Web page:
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Linda Jackson

Functional Art & Essential Creativity

Two things I dreamed of as a child. One was to be an artist while the other was to be a nun devoted to prayer and spirit. Looking back, I continue to be on the path of both. I live my life devoted to spirit, prayer and honoring nature through my daily spiritual practice and dreaming of what to create next.
An artist? A creative, expressive being? My creative urge is intertwined with my being a woman, a daughter, a mother and now a grandmother. My creativity, I feel, is part of a weaving greater than myself. I reflect on women through time, creating out of necessity. Unbeknownst to them in consciousness, they are each a thread in the warp or weft of this larger weaving that is inspired and can be seen everywhere in nature, the night sky and in the vast spaces of meditation. We are all creative beings because it is our true nature to be so.
My medium is fiber, in any form. I create what I call functional art and essential creativity. I learned my love of fiber from my own mother. Though no one would have called my mother an artist in her lifetime, an artist she was. As I look back at her projects and use of color, she was an artist of function and life. Her craft room where my sister’s and I spent hours after my mothers’ passing was full of boxes and drawers of projects, materials and tools! This room was my mother’s studio, her sanctuary. Tucked in between skeins of yarn and scraps of fabric were her hand written notes of patterns and lists of ideas, some of which were finished, some in process and others, planned for another day. I smile now as I realize I have my own studio filled with similar tools of my own self-expression.
As a teacher, my mother was a perfectionist who taught respect for fiber and a strict foundation for making anything from raw material. I learned to follow patterns, to knit in a variety of stitches and to sew fabric together for a finished product.

Always with a love of fiber, I’ve had other teachers through the years and picked up additional skills along the way. I am reminded of the woman in Pennsylvania who taught me to spin. I learned to love the wool through stories she would tell while spinning in her barn, her studio, where the walls were lined with raw wool as well as skeins already spun and waiting. Her stories made the art of spinning a richer experience. She told me of the history of spinning and the time consuming tasks before getting to wear a sweater or cozy up under a blanket. Through story, I learned the importance of a broader relationship both with the finished product and women throughout time.
During my years as a preschool teacher I witnessed and remembered the importance of abandoned play, joy and laughter as essential elements of creativity. Children are not serious when they create. Play is their nature and what they bring to every activity. Putting both together has enriched my process of creativity and is now what expression of my Self is all about.
Adding abandoned play allows each creation to become my own personal impression and work of art. I, personally, like the practice of indigenous artists, in particular weavers, where a personal imprint or signature is added by leaving a “mistake” somewhere in the weaving. I see it as an honoring of Spirit by acknowledging the perfection within imperfection.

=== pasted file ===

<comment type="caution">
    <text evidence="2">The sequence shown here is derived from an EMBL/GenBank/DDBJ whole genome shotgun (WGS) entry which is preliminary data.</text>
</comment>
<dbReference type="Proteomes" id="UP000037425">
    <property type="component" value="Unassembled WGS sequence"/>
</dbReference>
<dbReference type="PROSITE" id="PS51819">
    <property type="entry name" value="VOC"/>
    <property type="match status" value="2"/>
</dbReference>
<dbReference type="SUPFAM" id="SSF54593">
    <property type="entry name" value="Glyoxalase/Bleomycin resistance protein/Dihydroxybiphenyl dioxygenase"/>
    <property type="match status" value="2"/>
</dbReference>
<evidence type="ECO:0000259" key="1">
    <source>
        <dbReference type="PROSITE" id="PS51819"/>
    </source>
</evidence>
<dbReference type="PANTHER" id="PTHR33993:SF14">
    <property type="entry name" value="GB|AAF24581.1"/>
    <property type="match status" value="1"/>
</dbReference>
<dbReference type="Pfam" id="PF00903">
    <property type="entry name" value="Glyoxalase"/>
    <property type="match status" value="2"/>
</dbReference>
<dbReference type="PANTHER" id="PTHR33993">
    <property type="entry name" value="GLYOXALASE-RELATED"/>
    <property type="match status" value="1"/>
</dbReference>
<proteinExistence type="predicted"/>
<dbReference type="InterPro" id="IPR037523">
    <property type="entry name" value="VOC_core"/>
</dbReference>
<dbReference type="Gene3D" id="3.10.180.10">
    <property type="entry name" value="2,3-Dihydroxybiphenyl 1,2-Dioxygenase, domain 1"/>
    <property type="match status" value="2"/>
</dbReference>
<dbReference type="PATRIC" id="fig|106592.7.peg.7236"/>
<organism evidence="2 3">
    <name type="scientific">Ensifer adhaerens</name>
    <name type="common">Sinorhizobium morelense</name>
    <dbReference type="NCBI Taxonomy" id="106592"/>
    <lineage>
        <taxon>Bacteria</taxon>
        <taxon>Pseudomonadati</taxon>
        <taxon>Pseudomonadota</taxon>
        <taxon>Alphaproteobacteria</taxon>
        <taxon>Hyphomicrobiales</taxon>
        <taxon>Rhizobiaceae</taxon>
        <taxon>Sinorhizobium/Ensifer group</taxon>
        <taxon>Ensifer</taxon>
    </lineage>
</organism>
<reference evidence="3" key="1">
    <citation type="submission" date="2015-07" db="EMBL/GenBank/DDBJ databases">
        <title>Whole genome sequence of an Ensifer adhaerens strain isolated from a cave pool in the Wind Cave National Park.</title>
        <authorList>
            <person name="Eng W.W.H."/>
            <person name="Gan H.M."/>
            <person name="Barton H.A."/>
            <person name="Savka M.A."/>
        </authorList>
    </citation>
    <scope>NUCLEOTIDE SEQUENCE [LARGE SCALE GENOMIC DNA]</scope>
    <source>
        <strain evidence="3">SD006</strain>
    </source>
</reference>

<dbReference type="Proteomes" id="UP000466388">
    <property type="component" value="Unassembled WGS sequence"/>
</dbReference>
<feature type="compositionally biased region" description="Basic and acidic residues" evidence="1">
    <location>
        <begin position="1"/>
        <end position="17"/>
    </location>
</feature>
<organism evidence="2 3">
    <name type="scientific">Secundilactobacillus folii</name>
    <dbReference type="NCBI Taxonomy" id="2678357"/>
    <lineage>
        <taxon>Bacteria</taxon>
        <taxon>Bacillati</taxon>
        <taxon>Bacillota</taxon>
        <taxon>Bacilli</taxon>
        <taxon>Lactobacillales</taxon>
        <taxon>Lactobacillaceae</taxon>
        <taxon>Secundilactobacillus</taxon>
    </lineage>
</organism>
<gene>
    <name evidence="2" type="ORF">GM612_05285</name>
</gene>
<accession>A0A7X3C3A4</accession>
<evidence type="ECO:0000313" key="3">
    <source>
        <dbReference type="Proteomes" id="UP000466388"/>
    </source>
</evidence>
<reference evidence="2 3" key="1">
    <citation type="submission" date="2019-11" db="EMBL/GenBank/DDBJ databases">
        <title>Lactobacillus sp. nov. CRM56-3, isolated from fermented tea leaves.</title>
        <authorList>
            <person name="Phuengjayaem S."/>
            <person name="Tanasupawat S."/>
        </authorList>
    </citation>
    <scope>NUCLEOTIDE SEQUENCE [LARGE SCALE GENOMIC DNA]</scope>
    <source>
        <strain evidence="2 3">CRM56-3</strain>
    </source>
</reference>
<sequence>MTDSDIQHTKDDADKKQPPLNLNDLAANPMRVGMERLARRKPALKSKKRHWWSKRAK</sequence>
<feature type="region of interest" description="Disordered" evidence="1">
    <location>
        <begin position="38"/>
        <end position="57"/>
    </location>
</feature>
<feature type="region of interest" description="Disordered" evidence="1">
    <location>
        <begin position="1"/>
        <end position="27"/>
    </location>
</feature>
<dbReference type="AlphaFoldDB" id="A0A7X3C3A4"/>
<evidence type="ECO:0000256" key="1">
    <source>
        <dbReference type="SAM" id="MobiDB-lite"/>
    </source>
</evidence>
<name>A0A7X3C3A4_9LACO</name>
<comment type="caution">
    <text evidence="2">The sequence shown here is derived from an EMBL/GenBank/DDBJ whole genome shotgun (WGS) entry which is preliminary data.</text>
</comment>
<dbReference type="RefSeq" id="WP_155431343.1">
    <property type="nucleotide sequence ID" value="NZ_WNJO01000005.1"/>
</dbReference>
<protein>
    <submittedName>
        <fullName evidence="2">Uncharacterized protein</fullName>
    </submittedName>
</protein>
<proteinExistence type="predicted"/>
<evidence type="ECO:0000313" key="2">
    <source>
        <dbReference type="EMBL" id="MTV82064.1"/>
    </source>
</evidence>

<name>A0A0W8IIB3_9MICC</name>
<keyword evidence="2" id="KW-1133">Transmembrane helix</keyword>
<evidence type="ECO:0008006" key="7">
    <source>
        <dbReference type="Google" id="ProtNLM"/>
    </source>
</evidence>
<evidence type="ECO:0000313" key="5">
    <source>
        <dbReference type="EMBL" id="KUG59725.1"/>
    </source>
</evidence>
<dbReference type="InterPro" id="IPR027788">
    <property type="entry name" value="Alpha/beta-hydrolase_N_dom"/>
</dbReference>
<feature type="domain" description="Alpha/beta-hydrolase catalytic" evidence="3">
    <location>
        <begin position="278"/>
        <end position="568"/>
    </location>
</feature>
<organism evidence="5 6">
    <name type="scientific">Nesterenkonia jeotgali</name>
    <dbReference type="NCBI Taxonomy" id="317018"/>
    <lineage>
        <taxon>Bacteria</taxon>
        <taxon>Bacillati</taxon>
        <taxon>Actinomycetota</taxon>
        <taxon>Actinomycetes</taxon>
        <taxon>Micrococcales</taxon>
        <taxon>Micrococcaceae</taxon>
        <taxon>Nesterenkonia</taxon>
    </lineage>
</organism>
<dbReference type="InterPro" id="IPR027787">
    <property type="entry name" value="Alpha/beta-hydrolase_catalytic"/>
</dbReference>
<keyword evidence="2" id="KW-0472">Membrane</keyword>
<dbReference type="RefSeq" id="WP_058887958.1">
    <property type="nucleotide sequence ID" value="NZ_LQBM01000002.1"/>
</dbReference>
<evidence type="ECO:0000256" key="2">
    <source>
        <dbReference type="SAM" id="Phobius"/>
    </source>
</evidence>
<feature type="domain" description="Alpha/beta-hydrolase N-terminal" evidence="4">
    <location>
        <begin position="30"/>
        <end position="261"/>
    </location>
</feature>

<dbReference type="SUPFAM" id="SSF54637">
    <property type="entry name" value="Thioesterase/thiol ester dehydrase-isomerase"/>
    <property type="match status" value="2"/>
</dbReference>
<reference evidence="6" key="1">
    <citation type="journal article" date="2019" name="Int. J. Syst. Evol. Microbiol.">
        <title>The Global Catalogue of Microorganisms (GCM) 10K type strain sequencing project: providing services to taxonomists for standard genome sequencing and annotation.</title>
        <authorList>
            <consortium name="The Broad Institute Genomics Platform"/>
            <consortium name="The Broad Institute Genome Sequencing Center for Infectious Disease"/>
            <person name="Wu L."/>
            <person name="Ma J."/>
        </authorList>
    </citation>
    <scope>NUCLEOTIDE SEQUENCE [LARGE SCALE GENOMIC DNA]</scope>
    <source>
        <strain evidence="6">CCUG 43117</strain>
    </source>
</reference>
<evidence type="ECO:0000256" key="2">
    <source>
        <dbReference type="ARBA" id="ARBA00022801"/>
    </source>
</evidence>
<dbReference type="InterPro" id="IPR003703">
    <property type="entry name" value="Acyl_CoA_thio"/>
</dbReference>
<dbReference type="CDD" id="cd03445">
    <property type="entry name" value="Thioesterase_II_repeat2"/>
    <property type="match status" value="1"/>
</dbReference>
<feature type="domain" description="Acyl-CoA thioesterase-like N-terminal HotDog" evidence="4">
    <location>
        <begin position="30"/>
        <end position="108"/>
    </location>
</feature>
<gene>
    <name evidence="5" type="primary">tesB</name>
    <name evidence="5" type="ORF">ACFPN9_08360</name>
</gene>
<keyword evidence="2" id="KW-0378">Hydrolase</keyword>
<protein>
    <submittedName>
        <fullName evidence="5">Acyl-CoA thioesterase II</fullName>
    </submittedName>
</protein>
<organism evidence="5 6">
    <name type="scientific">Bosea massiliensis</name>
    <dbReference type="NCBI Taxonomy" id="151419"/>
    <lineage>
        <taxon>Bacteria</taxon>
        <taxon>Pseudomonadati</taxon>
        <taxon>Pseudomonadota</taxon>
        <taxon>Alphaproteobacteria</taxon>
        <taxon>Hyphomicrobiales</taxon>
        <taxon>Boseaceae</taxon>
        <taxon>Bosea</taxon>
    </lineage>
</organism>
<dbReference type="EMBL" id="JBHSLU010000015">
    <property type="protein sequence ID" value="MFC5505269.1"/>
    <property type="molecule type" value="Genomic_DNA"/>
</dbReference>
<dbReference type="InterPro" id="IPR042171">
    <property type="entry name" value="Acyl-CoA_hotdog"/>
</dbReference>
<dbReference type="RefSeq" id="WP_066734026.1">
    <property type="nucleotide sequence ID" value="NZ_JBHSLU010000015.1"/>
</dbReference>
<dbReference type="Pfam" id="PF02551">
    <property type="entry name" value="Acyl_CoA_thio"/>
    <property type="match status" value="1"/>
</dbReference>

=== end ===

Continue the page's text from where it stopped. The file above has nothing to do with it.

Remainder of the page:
If it weren’t for my own mothering I am not certain my creative voice would have awakened in the same way. When I was pregnant, my love of fiber and my urge to make things was re-awakened with a new urgency. I remember working late into many nights on quilts, socks or sweaters. While pregnant, I was passing time and meditating on this growing being inside of me. That urge continued to blossom as she grew.
Only in retrospect do I realize that I was imagining, creating and expressing myself within the larger web of all women through time. Each piece, now, is a mindful meditation into this deeper connection. As I knit stitch by stitch I am lost into the rhythm and find myself wandering and wondering of women in the past using fiber in its raw and purest form whether animal or plant. Weren’t they following a similar urge? Weren’t they artists of self-expression, like my own mother, expressing themselves in functional art and essential creativity so their children were not only protected by the elements but had skills and stories to take forward? Am I not one of them? Expressing myself because I must in order to continue the warp and weft of a larger weaving with my own stories and skills to take forward?
I wonder.

Linda Jackson from the 'Out of the Mouths of Babes" blog series

www.centreforacupuncture.com
Facebook:Linda Anuradha Jackson
Blog: http://lindajjackson.blogspot.com (though I haven’t posted in a while)

For this I never know what to say! I’m an acupuncturist, life coach, massage therapist living a creatively spiritual life in a cottage in the woods with my dog & cat. I have all the degrees, licenses & certificates that give me permission to do what I do for work, which I love! When not at my work, I’m home creating, walking in the woods. reading, writing and doing yoga & meditation. I believe that this life is to be enjoyed fully and if I’m not enjoying it, I’ll simply stop doing it!
(not a traditional bio, but the truth!)

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    You are so cool! I do not believe I’ve read anything like that before. So good to find someone with original thoughts on this subject matter. Really.. thank you for starting this up. This website is one thing that is needed on the internet, someone with a bit of originality!

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